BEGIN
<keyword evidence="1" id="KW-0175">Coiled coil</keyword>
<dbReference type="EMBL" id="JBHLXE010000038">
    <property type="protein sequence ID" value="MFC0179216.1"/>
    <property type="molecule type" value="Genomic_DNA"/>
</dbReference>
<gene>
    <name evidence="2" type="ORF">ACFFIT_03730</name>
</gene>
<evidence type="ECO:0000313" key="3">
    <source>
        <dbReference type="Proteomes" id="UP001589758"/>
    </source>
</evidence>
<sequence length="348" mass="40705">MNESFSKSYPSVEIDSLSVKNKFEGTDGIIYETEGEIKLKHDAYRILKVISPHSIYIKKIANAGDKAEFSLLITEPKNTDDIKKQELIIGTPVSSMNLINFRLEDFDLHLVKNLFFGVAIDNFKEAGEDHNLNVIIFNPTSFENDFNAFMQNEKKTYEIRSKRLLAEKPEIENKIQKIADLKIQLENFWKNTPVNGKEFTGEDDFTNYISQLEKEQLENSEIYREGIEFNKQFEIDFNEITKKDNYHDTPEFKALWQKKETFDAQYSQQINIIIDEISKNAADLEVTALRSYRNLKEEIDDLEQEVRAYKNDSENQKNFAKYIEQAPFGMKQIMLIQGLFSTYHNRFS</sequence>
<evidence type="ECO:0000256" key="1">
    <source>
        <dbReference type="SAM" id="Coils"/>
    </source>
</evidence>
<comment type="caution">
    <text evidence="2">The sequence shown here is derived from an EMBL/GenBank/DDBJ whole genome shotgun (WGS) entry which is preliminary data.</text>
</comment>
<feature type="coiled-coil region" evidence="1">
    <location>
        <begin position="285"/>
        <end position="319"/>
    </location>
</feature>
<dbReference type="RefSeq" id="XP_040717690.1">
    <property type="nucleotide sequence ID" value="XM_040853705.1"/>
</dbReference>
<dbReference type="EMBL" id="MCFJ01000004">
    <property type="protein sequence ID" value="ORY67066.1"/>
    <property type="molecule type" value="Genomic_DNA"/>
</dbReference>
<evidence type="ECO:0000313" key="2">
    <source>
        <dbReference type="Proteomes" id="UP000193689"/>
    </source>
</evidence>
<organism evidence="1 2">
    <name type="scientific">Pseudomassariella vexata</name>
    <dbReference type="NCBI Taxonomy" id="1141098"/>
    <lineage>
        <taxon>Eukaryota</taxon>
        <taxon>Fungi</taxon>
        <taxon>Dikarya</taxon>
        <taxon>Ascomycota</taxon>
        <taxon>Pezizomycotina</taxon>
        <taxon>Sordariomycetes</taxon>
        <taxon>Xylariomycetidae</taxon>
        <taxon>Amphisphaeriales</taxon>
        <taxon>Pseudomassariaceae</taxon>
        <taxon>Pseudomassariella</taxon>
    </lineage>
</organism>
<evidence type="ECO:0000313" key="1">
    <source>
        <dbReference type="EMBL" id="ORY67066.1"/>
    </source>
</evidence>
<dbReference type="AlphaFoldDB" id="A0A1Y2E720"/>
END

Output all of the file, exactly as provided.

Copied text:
<keyword evidence="1" id="KW-0175">Coiled coil</keyword>
<dbReference type="EMBL" id="JBHLXE010000038">
    <property type="protein sequence ID" value="MFC0179216.1"/>
    <property type="molecule type" value="Genomic_DNA"/>
</dbReference>
<gene>
    <name evidence="2" type="ORF">ACFFIT_03730</name>
</gene>
<evidence type="ECO:0000313" key="3">
    <source>
        <dbReference type="Proteomes" id="UP001589758"/>
    </source>
</evidence>
<sequence length="348" mass="40705">MNESFSKSYPSVEIDSLSVKNKFEGTDGIIYETEGEIKLKHDAYRILKVISPHSIYIKKIANAGDKAEFSLLITEPKNTDDIKKQELIIGTPVSSMNLINFRLEDFDLHLVKNLFFGVAIDNFKEAGEDHNLNVIIFNPTSFENDFNAFMQNEKKTYEIRSKRLLAEKPEIENKIQKIADLKIQLENFWKNTPVNGKEFTGEDDFTNYISQLEKEQLENSEIYREGIEFNKQFEIDFNEITKKDNYHDTPEFKALWQKKETFDAQYSQQINIIIDEISKNAADLEVTALRSYRNLKEEIDDLEQEVRAYKNDSENQKNFAKYIEQAPFGMKQIMLIQGLFSTYHNRFS</sequence>
<evidence type="ECO:0000256" key="1">
    <source>
        <dbReference type="SAM" id="Coils"/>
    </source>
</evidence>
<comment type="caution">
    <text evidence="2">The sequence shown here is derived from an EMBL/GenBank/DDBJ whole genome shotgun (WGS) entry which is preliminary data.</text>
</comment>
<feature type="coiled-coil region" evidence="1">
    <location>
        <begin position="285"/>
        <end position="319"/>
    </location>
</feature>
<dbReference type="RefSeq" id="XP_040717690.1">
    <property type="nucleotide sequence ID" value="XM_040853705.1"/>
</dbReference>
<dbReference type="EMBL" id="MCFJ01000004">
    <property type="protein sequence ID" value="ORY67066.1"/>
    <property type="molecule type" value="Genomic_DNA"/>
</dbReference>
<evidence type="ECO:0000313" key="2">
    <source>
        <dbReference type="Proteomes" id="UP000193689"/>
    </source>
</evidence>
<organism evidence="1 2">
    <name type="scientific">Pseudomassariella vexata</name>
    <dbReference type="NCBI Taxonomy" id="1141098"/>
    <lineage>
        <taxon>Eukaryota</taxon>
        <taxon>Fungi</taxon>
        <taxon>Dikarya</taxon>
        <taxon>Ascomycota</taxon>
        <taxon>Pezizomycotina</taxon>
        <taxon>Sordariomycetes</taxon>
        <taxon>Xylariomycetidae</taxon>
        <taxon>Amphisphaeriales</taxon>
        <taxon>Pseudomassariaceae</taxon>
        <taxon>Pseudomassariella</taxon>
    </lineage>
</organism>
<evidence type="ECO:0000313" key="1">
    <source>
        <dbReference type="EMBL" id="ORY67066.1"/>
    </source>
</evidence>
<dbReference type="AlphaFoldDB" id="A0A1Y2E720"/>